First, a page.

Wondering how to best utilize genetic testing in your cardiology practice?
Professional societies have long recommended genetic testing in the care of individuals and families with inherited cardiovascular diseases.1-5 Recognizing the obstacles to integrating genetic testing into every cardiology practice, recently published articles highlight why, when, and how to offer genetic testing appropriately and effectively in your practice.6,7
To provide you with extra support, we’ve worked out exactly how Invitae can help during each step identified in peer-reviewed studies.
|Steps to incorporate genetic testing||How Invitae can help|
|1. Obtain a comprehensive family history||1. Use our Family History Tool’s patient questionnaire to automatically build a family history pedigree.|
|2. Identify patients and families appropriate for genetic testing||2. Invitae’s board-certified genetic counselors are available Monday through Friday, 5 am to 5 pm to discuss specific cases.|
|3. Select the right genetic test for your patient||3. Our comprehensive test menu offers pre-curated, disease-specific panels for patients with a clear clinical diagnosis as well as broader panels for patients with a more complex personal or family history.|
|4. Provide pre-test genetic counseling to your patient||4. Not quite comfortable providing complete genetic counseling? Our Genetic Counseling Services are available to consult with patients.|
|5. Review and interpret the results||5. Receive results directly through our HIPAA-compliant portal. Have a question about the result? Our Clinical Consult Service is here to aid in interpreting results.|
|6. Discuss the results with your patient and provide post-test genetic counseling||6. Our genetic counselors are available to consult with patients.|
|7. Provide resources that patients can reference and share with their relatives||7. Our Genetics Resource Hub has a wealth of resources including family letter templates, printable guides, and short videos to answer your patients’ questions.|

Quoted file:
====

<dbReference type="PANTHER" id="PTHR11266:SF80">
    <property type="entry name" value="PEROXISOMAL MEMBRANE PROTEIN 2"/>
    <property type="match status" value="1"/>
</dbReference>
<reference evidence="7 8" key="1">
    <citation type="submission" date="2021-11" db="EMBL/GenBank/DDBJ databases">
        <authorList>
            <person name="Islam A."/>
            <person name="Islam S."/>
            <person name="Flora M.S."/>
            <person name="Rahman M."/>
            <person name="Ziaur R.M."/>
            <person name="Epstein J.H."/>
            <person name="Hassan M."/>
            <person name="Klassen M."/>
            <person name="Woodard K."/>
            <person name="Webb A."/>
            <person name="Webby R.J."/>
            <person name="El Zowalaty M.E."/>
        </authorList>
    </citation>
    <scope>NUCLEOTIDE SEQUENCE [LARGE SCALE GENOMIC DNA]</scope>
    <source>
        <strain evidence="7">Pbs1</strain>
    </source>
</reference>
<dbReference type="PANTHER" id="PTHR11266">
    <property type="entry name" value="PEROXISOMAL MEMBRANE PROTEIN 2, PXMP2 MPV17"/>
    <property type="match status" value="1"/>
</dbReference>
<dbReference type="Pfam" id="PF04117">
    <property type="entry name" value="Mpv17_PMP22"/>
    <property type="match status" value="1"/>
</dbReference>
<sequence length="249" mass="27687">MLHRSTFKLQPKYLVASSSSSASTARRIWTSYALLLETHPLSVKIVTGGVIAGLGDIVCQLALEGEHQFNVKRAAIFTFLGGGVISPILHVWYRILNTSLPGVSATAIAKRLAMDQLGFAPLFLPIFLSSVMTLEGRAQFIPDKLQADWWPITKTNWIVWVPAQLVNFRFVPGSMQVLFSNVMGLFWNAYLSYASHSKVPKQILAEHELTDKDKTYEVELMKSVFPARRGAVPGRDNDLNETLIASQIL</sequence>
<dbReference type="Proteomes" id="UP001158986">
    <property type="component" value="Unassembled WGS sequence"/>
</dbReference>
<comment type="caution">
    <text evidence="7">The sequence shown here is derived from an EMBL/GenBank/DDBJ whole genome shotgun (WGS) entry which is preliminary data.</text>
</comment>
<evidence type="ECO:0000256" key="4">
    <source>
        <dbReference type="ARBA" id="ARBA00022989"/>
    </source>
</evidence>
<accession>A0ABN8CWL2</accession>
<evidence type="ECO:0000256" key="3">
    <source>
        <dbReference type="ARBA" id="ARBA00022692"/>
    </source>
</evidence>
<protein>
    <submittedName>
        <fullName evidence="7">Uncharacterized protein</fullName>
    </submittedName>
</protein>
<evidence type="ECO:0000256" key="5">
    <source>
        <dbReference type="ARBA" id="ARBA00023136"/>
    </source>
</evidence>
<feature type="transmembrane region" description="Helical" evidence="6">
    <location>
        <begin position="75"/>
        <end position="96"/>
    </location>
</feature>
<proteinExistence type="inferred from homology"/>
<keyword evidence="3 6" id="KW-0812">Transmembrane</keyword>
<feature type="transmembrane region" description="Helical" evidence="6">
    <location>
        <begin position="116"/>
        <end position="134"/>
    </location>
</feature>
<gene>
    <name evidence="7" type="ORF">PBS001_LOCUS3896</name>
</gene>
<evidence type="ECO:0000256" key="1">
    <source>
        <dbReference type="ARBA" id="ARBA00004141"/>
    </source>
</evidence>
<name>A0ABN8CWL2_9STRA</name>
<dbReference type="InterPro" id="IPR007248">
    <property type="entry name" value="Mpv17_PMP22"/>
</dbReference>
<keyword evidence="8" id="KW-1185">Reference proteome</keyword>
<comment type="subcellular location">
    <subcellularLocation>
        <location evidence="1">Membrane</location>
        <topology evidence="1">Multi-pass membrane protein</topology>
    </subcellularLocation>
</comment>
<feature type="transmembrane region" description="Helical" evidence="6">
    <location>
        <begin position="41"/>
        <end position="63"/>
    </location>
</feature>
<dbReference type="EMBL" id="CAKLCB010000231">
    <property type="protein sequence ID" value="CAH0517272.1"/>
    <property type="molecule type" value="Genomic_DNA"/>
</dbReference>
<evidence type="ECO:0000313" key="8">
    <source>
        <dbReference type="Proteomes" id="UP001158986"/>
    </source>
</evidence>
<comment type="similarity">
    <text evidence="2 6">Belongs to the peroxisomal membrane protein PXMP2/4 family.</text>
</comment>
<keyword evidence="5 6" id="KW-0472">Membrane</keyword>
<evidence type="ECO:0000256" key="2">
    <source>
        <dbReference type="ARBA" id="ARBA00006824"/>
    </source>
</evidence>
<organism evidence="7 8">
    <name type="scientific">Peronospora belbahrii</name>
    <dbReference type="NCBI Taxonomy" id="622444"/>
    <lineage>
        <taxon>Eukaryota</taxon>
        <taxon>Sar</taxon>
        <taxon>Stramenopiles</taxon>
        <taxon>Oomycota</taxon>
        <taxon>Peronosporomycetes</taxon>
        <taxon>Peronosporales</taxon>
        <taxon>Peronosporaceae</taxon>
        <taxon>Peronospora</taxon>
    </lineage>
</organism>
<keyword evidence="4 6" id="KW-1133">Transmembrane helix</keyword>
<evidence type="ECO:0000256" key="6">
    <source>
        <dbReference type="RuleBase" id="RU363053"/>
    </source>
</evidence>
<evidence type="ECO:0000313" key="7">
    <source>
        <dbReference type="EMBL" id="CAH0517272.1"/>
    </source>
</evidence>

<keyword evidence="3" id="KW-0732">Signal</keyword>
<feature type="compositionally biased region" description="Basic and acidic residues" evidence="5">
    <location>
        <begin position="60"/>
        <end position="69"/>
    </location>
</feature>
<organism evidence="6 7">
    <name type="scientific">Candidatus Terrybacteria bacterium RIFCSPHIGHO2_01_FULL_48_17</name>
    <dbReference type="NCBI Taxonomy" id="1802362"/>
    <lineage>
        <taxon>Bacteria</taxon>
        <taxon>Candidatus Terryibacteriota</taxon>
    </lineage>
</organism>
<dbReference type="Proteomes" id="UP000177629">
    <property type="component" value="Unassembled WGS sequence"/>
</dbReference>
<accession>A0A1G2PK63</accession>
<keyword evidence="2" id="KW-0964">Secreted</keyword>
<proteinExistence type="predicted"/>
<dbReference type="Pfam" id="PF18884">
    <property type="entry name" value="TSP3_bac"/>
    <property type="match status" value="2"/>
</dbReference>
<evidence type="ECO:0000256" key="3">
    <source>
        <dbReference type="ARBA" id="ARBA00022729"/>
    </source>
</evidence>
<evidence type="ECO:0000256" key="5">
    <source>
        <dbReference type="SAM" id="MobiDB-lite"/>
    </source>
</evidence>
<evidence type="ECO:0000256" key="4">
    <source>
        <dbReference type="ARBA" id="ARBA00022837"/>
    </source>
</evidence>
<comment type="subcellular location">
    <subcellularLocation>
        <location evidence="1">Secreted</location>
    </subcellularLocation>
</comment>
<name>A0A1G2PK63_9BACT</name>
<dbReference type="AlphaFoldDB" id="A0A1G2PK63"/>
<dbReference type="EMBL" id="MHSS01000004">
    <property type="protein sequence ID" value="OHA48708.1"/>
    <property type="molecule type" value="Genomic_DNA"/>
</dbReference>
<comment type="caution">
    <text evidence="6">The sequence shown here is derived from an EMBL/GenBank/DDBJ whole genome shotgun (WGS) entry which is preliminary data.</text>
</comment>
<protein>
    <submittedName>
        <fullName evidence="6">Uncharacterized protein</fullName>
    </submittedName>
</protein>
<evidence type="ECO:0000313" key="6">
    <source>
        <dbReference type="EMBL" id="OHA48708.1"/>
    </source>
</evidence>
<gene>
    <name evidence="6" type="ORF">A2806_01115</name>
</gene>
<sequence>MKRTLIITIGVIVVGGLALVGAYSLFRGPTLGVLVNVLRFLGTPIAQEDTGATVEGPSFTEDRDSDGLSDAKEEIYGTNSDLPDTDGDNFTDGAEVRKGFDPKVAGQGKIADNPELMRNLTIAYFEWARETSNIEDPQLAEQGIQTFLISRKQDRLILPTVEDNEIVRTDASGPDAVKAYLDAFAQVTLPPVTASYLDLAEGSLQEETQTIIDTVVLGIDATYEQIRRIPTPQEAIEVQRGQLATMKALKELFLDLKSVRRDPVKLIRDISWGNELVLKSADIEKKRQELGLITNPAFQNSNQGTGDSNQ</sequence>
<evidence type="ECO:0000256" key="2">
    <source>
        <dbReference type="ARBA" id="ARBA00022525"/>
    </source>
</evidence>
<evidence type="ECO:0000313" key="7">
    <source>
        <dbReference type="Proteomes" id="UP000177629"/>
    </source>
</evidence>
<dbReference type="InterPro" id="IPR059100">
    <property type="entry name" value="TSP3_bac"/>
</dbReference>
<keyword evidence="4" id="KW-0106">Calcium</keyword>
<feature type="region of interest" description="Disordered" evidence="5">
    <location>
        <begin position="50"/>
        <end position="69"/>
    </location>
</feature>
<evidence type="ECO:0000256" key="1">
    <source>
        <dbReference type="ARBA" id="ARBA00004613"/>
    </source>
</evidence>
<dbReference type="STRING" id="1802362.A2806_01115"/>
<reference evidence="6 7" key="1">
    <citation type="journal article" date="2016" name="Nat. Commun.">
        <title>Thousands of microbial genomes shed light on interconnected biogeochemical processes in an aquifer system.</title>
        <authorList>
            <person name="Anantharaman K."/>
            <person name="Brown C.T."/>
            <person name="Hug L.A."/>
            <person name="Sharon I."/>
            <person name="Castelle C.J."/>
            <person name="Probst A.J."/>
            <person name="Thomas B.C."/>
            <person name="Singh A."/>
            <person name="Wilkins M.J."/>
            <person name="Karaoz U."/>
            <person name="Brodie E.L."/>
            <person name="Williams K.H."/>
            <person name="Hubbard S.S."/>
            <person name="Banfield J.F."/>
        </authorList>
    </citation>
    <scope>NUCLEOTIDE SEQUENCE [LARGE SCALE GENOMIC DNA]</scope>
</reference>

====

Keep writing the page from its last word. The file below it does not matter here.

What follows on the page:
|8. Suggest medical management for at-risk relatives, which may include genetic testing||8. If we find that your patient has a pathogenic or likely pathogenic variant, we will test all first-degree family members for that same variant according to our family variant testing program.|
|9. Provide appropriate referrals to other specialists||9. Our Genetics Provider Network can put you in touch with local genetics professionals available to receive referral.|
1. Hershberger RE, et al. Genetic evaluation of cardiomyopathy—a Heart Failure Society of America practice guideline. J Card Fail. 15(2):83-97.
2. Ackerman MJ, et al. HRS/EHRA expert consensus statement on the state of genetic testing for the channelopathies and cardiomyopathies. Heart Rhythm. 2011;8(8):1308-39.
3. Gersh BJ, et al. 2011 ACCF/AHA guideline for the diagnosis and treatment of hypertrophic cardiomyopathy: executive summary. J Am Coll Cardiol. 2011;58(25):2703-38.
4. Priori SG, et al. HRS/EHRA/APHRS expert consensus statement on the diagnosis and management of patients with inherited primary arrhythmia syndromes: document endorsed by HRS, EHRA, and APHRS in May 2013 and by ACCF, AHA, PACES, and AEPC in June 2013. Heart Rhythm. 2013;10(12):1932-63.
5. Hiratzka LF, et al. 2010 ACCF/AHA/AATS/ACR/ASA/SCA/SCAI/SIR/STS/SVM guidelines for the diagnosis and management of patients with Thoracic Aortic Disease: a report of the American College of Cardiology Foundation/American Heart Association Task Force on Practice Guidelines, American Association for Thoracic Surgery, American College of Radiology, American Stroke Association, Society of Cardiovascular Anesthesiologists, Society for Cardiovascular Angiography and Interventions, Society of Interventional Radiology, Society of Thoracic Surgeons, and Society for Vascular Medicine. Circulation. 2010;121(13):e266-369.
6. Cirino AL, et al. Role of genetic testing in inherited cardiovascular disease: a review. JAMA Cardiol. 2017 Aug 9. [Epub ahead of print]
7. McNally EM. Incorporating genetic testing into cardiovascular practice. JAMA Cardiol. 2017 Aug 9. [Epub ahead of print]